Urinary tract infections, or UTIs, are one of the most common infections in women. Although they are not typically considered "outbreak" diseases, it is likely that a cluster of UTIs resulting from the same drug-resistant strain of the bacterium E. coli came from a single source, such as a food animal.
Between October 1999 and January 2000, a single strain of E. coli was discovered to be responsible for drug-resistant UTIs in university communities in California, Minnesota, and Michigan. Researchers studied nearly 500 specimens of E. coli obtained from non-human sources such as cows, turkeys, dogs, sheep, and water. They found that one-quarter of the specimens were microbiologically indistinguishable from comparable human strains of E. coli. A more refined test showed that, of the drug-resistant specimens, one from a cow had a 94 percent similarity to a UTI-causing human strain of E. coli. The researchers concluded that the cause of the outbreak was probably foodborne.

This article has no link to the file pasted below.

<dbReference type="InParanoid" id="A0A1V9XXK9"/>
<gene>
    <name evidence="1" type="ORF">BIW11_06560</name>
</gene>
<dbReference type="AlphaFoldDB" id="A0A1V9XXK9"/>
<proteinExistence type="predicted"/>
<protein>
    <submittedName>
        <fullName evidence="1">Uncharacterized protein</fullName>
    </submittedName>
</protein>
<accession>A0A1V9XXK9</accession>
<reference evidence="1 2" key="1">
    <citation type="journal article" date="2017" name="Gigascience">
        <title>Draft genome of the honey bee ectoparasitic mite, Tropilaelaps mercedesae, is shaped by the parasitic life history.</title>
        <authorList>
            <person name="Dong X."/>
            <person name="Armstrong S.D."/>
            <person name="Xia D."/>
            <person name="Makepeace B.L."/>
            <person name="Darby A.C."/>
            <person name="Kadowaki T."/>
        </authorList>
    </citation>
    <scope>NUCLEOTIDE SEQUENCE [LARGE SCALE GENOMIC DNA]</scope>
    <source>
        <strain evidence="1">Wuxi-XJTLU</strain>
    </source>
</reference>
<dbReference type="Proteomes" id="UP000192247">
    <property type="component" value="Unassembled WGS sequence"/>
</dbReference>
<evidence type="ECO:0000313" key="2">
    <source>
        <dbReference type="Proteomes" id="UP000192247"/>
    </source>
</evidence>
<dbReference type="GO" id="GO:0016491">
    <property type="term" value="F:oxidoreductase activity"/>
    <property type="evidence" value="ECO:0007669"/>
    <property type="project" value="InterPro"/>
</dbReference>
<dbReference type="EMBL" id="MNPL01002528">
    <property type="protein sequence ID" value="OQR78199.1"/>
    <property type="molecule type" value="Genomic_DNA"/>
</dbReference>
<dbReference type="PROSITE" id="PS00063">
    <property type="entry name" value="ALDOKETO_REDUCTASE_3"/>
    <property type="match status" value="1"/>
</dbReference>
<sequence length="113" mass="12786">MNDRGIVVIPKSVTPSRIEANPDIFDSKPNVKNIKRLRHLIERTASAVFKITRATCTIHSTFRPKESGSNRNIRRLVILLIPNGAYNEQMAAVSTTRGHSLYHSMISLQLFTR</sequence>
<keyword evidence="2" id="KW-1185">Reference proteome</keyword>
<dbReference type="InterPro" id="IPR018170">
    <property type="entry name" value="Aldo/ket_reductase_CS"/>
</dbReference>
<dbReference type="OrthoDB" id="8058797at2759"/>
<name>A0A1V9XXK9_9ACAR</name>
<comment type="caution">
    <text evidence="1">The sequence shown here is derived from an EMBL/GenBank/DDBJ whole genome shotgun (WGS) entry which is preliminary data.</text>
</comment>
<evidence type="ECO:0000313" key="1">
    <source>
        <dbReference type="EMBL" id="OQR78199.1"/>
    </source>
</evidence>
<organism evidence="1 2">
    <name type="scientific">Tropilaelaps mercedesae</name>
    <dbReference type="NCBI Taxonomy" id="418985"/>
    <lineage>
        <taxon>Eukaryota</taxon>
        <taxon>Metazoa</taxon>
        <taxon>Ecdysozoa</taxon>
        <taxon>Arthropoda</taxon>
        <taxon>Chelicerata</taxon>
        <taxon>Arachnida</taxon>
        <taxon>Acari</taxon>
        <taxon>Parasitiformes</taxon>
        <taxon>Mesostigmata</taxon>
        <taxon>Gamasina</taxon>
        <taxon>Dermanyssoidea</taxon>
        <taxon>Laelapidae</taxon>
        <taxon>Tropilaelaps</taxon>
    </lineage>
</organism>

Bacterial drug resistance due to unnecessary antibiotic usage is a growing problem in health care, according to many experts. "People just have to be more conscious of when to use antibiotics for which infections," said lead author Lee W. Riley, MD, of the University of California-Berkeley. "Sometimes the use of these drugs may not be necessary." However, when drug-resistant organisms originate in animals, "there's not much people can do" to combat the increasing drug resistance, he added. Instead, foodborne illnesses are best avoided by smart food preparation. "The consumer has to be aware that foods can be infected and has to be careful in preparing food" by cooking it thoroughly, Dr.
Contact: Steve Baragona
Infectious Diseases Society of America